New Orlean's Murder Rate Drops, But Violence Is Rampant
DAVID GREENE, HOST:
Now we are also still trying to understand an outbreak of violence in the city of New Orleans. A young woman has died following last weekend's shootout on a busy part of Bourbon Street. Nine other passersby were wounded by the gunfire, three are still hospitalized and police say they still have no suspects. New Orleans is one of the most violent cities in the United States, but Sunday's incident happened at a time when the city's murder rate is actually falling. From member station WWNO, Eve Troeh reports.
EVE TROEH, BYLINE: The 700 block of Bourbon Street looks and feels normal for July. Beer delivery guys sweat through their shirts as they run in and out of bars. Restaurants lure tourists with blasts of Arctic air conditioning from wide open doors.
UNIDENTIFIED MAN: Come on inside. We got the courtyard restaurant here at Bourbon Heat, folks.
TROEH: Many are here for this weekend's Essence Festival, including Lisa and Dr. Keith Wilson from Cincinnati, Ohio. They arrived undaunted by last weekend shooting.
L. WILSON: That could have happened very easily in my hometown. So I'm not going to say, I'm not going to come to New Orleans because they had an incident, you know, a couple of days before we were scheduled to come here.
TROEH: The Wilsons are walking on Bourbon Street without fear, they say. Just as people did Sunday night right before the violence as captured on video. In the silent footage, people are wandering, drinks in hand. A few are approaching balconies to beg for beads, pretending it's Mardi Gras. Then in a flash, everyone's ducking and scattering. Some crawl into the nearest doorway. Then we see a police officer standing over a woman sprawled motionless on the street. Bartender June MacDougall was working nearby. She saw it all.
JUNE MACDOUGALL: The body is laying in the street. People screaming in the corner, and the shooter is running from the scene.
TROEH: She felt helpless.
MACDOUGALL: We were on lockdown, and regardless of whether or not we wanted to go out and help, we had to stay inside.
TROEH: She says it took 10 to 15 minutes for any real police response, and in her experience, this lag time is normal.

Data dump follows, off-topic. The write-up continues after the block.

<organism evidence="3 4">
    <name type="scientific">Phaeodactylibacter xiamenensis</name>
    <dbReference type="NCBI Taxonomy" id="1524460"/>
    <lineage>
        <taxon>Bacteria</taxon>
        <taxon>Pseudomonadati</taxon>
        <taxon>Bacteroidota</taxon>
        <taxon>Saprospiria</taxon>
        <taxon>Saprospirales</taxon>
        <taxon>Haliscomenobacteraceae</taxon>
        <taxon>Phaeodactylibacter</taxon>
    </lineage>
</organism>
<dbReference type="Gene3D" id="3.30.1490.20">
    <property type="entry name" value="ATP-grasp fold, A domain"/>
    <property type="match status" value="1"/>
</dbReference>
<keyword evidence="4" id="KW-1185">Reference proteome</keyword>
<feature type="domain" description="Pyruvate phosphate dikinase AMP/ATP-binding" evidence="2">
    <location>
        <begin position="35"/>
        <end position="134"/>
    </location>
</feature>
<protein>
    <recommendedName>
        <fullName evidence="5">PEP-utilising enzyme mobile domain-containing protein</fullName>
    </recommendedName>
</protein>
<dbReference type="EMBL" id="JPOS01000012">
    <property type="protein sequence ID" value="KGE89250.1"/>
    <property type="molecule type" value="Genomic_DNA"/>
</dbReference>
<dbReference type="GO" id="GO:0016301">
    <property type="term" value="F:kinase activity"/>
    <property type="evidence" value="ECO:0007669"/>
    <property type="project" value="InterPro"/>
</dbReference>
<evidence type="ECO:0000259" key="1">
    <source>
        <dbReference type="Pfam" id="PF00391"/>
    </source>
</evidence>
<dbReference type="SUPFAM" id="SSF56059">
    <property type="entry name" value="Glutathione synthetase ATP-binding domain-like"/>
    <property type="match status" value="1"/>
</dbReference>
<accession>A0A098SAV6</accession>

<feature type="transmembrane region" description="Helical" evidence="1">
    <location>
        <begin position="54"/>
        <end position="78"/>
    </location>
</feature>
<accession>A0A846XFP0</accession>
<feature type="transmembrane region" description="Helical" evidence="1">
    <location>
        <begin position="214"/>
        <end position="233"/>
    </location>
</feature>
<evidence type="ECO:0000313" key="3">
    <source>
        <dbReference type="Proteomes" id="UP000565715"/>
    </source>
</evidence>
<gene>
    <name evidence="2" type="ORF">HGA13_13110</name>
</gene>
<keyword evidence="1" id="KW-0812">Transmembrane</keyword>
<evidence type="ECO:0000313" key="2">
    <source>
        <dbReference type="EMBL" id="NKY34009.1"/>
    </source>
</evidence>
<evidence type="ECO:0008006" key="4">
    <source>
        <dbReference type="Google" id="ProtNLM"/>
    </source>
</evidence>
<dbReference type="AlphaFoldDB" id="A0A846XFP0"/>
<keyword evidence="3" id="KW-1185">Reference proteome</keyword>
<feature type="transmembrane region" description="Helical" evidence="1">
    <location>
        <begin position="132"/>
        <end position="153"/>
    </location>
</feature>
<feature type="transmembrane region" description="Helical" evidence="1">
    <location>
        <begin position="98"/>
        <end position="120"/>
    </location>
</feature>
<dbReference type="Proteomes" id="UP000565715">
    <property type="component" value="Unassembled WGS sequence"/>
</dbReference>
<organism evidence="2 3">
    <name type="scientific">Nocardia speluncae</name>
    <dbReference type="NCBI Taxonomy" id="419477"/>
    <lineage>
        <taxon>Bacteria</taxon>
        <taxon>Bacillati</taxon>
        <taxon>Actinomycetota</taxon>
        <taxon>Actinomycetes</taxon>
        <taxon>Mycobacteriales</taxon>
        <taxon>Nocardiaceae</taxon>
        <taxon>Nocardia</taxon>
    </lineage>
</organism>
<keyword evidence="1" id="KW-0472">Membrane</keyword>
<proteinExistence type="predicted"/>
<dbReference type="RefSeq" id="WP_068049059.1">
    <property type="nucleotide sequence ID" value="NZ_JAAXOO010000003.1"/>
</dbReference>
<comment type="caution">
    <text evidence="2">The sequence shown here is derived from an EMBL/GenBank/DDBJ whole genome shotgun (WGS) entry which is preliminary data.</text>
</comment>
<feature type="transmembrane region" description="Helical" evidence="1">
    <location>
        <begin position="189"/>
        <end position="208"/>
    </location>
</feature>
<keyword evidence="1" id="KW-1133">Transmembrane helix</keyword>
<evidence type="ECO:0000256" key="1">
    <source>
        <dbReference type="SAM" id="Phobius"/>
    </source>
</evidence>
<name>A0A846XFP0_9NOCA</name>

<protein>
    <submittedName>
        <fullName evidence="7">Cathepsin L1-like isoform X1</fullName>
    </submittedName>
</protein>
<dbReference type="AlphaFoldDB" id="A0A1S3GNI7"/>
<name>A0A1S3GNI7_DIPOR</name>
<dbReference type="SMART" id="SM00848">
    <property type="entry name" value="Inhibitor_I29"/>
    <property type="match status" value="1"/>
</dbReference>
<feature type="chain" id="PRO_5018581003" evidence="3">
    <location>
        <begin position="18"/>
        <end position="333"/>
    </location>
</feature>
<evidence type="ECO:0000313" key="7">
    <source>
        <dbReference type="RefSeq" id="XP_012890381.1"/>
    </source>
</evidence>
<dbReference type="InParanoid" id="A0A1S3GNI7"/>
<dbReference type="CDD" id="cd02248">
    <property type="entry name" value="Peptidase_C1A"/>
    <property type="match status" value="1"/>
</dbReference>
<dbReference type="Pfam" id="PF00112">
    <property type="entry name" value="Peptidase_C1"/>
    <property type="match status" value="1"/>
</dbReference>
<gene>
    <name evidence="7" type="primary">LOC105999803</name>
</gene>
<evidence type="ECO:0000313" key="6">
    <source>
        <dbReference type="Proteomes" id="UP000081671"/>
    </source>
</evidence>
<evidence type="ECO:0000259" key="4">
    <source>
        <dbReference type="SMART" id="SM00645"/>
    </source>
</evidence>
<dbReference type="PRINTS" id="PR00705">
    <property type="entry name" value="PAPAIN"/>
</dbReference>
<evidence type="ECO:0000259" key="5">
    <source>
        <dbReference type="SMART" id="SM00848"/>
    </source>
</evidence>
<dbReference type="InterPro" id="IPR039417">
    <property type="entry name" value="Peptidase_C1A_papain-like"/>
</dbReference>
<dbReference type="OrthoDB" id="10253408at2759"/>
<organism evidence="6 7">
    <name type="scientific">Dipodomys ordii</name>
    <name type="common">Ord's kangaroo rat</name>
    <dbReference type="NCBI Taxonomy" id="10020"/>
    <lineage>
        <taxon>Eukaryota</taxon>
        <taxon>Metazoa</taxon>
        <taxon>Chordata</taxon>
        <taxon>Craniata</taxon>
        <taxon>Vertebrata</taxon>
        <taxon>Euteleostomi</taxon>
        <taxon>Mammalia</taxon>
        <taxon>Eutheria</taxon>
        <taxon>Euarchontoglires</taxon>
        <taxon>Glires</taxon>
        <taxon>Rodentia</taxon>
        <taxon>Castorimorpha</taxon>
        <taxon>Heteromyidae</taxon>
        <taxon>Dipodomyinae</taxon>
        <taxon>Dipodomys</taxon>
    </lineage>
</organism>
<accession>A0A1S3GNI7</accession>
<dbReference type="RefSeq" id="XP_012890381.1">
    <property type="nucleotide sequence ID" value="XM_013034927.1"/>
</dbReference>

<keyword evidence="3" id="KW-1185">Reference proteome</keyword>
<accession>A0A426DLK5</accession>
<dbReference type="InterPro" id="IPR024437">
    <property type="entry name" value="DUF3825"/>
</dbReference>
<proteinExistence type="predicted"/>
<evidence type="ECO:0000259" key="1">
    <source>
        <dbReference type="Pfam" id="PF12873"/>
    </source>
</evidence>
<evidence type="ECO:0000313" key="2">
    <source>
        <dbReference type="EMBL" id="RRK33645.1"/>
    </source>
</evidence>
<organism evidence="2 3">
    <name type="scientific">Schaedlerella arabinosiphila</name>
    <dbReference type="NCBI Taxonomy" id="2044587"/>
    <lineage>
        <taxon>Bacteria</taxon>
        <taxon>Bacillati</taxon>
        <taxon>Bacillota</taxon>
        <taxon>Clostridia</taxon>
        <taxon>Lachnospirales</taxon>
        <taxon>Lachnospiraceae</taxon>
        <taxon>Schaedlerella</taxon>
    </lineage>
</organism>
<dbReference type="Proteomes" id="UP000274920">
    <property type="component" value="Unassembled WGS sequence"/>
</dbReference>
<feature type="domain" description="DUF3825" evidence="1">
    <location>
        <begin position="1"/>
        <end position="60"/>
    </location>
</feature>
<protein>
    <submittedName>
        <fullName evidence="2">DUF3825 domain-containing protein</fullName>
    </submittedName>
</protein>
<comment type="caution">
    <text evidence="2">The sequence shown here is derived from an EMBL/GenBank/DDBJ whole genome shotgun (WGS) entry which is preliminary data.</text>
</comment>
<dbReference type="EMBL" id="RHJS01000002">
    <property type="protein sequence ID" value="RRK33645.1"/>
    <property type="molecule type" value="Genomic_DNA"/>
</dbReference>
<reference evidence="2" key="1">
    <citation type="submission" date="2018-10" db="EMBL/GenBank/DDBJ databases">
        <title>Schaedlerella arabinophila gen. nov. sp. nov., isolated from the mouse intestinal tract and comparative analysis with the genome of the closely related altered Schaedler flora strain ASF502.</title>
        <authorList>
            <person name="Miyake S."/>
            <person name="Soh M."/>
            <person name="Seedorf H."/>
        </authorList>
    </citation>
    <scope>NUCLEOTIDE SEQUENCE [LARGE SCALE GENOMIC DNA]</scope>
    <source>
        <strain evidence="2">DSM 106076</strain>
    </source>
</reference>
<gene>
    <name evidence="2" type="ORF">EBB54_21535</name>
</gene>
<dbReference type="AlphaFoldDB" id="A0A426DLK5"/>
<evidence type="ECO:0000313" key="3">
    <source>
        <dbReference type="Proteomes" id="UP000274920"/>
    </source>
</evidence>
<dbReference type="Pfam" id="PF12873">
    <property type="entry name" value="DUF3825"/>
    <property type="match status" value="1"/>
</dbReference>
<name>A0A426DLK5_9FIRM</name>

MACDOUGALL: I don't know if it's just because they're stretched too thin or if because the city does have a higher crime rate, they've grown desensitized to it.
TROEH: After the shooting, New Orleans Mayor Mitch Landrieu stressed an ongoing effort to hire more officers. But the mayor doesn't want New Orleans singled out. He's painted violence here as part of a national problem.
MAYOR MITCH LANDRIEU: I have sent a letter to President Obama requesting that the federal government get back in the business of fighting crime on the streets of America.
TROEH: He wants a surge team of support from federal agencies. Mike Anderson is FBI special agent in charge for New Orleans. He's requested more agents and intelligence analysts. But he says Sunday's shooting on Bourbon Street seems to be completely random.
MIKE ANDERSON: For the FBI or NOPD or anyone else to get your arms around to try to prevent that type of activity is really daunting.
TROEH: New Orleans is getting better, he says, at fighting drug violence endemic to the city for decades. A new strategy treats the local drug trade as gang activity. That means federal, state and local officials work together to fight it.
ANDERSON: The neighborhood-based gang investigations are something we can get our arms around little bit better because there's a little bit more continuity to the group. There's a conspiracy.
TROEH: They've won so many convictions, Anderson says, that many of New Orleans' most dangerous criminals are now off the streets. That's helped lower New Orleans' murder rate in the past year. On Bourbon Street, musician Shelton Sonnier says he's sick of violence, no matter the location or the costs.
SHELTON SONNIER: Yes, I'm getting bitter. I'm getting better about the street. Getting a little bit harder, you know.
TROEH: But he says it's his job to keep people entertained and keep them at ease.
SONNIER: (Singing) I'd like to welcome those girls from Texas. Welcome to New Orleans.
TROEH: For NPR News, I'm Eve Troeh in New Orleans.
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